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I just attempted to open a new current account and was declined. I apparently have to wait to receive the details as to why by post.

What are the possible reasons for this to happen?

I am a recent British graduate and I'm moving into my first permanent address with my first full-time job. In recent years I have lived at many different properties. Despite this I feel my credit should be reasonable. I have a typical student current account and have never missed any payments on anything.

Any suggestions welcome!

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    I assume this happened in Britain? Banks often require a "reference" in addition to (or in lieu of) a credit report, and the bank where you have a student account should be able to provide you with the needed reference. – Dilip Sarwate Aug 1 '12 at 14:13
  • It is in Britain. Apparently I am now unable to apply for the same account for 6 months. – Jivings Aug 1 '12 at 14:14
  • It's possible they think you don't earn enough, but I'd be surprised that they'd have any limit for a fresh graduate as even if a starting salary is low it could well go up rapidly. More likely some kind of problem verifying your past addresses or something. – Ganesh Sittampalam Aug 1 '12 at 21:43
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    Did you read the terms and requirements of the account prior to applying? Have you heard back the reason yet? – user4127 Aug 3 '12 at 17:50
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    @Chad I met all requirements that I saw. No reason yet. But I managed to open a similar account with a different bank. – Jivings Aug 3 '12 at 18:03
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Possible short answer: did the account you applied for have an overdraft facility? If so, you'd need to meet the more stringent criteria for being lent to (rather than the easier criteria for being borrowed from, as a current account holder), which with a limited financial history would be hard. It may be worth getting the GBP 2 statutory credit report from each of the credit reference agencies and checking that everything you expect is there, and nothing you don't is.


Longer answer:

In general, it's not as simple as 'reasons X, Y and Z caused this'. The financial institution will look at you, first check that you don't trip any red flags for the product you're applying for, and then (possibly using credit reference agencies) calculate a score for you. If the score meets the threshold for the product, they'll accept you for it; if not, they won't. Typically they won't go into more detail than this, in their rejection letter.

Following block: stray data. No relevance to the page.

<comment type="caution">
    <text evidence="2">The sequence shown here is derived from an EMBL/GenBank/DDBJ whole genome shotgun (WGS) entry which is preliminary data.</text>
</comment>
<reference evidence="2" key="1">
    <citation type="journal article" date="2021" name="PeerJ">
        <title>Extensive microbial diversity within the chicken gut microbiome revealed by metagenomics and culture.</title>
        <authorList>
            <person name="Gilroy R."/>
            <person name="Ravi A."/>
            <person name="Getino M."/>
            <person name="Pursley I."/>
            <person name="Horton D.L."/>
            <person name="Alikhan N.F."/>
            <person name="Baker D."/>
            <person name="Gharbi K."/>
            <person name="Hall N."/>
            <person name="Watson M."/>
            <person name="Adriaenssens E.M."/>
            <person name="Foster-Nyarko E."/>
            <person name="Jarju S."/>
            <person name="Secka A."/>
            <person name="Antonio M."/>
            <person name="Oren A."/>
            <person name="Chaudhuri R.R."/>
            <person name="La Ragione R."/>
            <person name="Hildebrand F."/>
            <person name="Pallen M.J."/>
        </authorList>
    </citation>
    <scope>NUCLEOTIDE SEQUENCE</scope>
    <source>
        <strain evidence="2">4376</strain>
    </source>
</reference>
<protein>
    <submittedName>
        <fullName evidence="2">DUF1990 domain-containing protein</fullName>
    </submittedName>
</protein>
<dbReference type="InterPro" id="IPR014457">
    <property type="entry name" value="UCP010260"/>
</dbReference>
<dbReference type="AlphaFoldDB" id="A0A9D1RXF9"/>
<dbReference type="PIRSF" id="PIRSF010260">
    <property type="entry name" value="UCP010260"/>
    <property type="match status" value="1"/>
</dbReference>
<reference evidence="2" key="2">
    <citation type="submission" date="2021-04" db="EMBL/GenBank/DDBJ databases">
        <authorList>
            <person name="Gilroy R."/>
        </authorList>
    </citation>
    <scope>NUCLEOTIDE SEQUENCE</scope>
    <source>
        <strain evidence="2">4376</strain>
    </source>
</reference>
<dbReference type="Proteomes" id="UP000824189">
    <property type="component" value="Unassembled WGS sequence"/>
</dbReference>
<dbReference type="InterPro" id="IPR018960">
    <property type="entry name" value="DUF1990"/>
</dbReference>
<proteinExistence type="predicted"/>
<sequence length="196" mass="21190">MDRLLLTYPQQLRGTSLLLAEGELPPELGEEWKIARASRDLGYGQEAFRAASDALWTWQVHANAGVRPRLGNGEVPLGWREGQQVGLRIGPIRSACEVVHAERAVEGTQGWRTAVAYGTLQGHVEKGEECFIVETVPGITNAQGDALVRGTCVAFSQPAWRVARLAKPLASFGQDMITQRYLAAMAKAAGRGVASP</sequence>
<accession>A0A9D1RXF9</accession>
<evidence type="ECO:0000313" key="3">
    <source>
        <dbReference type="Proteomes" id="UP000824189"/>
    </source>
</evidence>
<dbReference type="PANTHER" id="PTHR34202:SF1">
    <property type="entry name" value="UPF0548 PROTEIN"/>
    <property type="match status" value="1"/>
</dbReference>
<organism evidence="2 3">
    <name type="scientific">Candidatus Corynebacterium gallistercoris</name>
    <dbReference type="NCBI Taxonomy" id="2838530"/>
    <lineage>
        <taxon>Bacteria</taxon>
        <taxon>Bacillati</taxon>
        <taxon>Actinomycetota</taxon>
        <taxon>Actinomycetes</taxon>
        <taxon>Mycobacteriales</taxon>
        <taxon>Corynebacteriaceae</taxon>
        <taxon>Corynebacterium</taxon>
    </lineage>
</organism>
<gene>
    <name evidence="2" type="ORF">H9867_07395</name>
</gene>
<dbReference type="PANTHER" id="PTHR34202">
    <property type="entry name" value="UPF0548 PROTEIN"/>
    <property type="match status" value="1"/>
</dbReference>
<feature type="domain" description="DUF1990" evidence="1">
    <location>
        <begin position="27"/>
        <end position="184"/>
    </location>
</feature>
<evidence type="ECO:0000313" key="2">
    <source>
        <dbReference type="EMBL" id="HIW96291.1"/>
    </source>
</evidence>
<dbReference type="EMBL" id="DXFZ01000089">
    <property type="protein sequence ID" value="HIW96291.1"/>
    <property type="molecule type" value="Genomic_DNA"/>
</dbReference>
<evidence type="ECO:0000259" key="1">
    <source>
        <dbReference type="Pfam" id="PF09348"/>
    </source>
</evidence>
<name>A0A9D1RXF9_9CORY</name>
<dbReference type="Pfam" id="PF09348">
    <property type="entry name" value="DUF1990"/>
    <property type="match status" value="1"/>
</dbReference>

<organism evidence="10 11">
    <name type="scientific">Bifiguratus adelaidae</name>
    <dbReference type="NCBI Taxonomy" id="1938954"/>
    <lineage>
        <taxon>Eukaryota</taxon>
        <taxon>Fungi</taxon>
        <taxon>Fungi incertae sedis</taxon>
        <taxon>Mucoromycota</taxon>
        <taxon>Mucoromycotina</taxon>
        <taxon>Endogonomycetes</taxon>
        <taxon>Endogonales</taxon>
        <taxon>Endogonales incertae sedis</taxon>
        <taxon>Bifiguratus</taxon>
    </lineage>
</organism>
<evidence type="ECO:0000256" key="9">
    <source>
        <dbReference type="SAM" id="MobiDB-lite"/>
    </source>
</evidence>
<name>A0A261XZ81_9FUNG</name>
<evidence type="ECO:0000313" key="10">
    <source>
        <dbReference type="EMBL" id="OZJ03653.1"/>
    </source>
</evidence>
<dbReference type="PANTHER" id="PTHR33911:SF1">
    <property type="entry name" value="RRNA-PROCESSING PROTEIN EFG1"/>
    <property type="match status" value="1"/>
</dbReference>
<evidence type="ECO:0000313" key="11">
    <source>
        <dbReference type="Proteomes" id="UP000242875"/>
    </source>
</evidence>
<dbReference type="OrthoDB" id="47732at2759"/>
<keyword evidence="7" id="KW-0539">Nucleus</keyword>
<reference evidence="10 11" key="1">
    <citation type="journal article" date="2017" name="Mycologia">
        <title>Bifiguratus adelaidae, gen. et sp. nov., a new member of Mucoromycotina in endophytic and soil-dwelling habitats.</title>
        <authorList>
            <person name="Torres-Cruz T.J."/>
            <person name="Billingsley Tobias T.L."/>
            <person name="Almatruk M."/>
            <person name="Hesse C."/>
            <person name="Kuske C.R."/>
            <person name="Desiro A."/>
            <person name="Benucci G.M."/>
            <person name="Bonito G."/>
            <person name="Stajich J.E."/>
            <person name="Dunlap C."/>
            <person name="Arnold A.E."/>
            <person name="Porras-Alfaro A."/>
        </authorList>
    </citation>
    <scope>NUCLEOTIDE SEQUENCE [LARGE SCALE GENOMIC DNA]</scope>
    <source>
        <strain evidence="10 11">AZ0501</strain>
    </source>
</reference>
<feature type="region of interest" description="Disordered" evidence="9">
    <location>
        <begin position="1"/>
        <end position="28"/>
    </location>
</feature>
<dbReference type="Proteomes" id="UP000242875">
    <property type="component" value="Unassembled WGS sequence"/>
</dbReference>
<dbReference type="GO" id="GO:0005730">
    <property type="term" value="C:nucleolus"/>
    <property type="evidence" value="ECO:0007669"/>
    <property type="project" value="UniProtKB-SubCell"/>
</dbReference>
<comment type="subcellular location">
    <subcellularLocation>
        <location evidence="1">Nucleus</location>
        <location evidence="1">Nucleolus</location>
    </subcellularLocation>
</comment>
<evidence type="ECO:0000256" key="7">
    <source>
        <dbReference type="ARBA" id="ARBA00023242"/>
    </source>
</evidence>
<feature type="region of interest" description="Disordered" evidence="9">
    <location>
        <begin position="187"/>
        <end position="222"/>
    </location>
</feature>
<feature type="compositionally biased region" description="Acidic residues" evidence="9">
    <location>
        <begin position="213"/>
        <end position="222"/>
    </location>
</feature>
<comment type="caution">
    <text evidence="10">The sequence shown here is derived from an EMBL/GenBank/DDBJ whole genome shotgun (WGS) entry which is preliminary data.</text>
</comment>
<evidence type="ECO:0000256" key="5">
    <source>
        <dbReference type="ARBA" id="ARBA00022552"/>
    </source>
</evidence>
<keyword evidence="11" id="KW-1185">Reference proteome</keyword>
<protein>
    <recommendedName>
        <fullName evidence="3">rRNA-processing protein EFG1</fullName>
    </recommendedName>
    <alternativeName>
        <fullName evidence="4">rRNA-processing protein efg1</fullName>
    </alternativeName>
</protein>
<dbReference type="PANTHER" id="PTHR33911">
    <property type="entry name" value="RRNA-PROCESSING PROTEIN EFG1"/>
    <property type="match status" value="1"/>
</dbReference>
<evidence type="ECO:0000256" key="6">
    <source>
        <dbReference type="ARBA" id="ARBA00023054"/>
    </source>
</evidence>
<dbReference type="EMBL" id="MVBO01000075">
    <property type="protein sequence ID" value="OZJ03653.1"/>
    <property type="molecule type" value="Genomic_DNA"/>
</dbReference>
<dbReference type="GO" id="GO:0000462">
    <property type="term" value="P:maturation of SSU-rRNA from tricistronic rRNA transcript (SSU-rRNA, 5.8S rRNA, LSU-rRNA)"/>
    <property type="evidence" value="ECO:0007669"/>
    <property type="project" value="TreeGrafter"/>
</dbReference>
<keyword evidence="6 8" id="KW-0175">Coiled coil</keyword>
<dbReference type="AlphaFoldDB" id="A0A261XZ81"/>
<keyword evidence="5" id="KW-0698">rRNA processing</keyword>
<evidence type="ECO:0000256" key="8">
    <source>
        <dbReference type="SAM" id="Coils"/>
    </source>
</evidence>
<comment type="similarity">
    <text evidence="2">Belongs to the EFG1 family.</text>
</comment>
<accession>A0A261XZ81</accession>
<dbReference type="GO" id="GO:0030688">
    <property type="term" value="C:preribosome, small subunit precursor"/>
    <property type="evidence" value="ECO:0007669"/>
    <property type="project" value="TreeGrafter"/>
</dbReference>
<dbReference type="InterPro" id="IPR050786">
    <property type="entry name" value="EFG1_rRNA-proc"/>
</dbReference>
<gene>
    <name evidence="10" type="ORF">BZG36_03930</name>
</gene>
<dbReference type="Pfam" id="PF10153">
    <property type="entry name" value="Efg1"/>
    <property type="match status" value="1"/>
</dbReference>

my first permanent address with my first full-time job. In recent years I have lived at many different properties. ... I have a typical student current account

All of these facts will make it harder for you to have a sufficiently high score. FIs want to see evidence of being settled (many recent addresses is 'bad') and having a record of meeting financial obligations (a student account is not particularly good such evidence), and of being likely to be able to meet future finanical obligations (just started first job says not a lot really).

This is interesting, though:

and have never missed any payments on anything.

If you've been incurring and paying regular bills for some time, as this suggests, that would be a positive. Are we talking utility bills, mobile phone contract, and such? With your multiple recent addresses it may be that not all this data is attached to you - the credit reports would show this.

Finally I note:

Despite this I feel my credit should be reasonable.

Things in this sphere don't necessarily work in the obvious way. I know of someone who was earning close to six figures who was turned down for an unremarkable credit card from a UK bank, simply because they had never borrowed before and so had no way of showing themselves to be trustworthy. They had to get one from, essentially, a subprime CC lender and hold it for a year to build a borrowing history for themselves.

No FI wants to be the first to lend to someone unknown, unless it's with a hefty APR...

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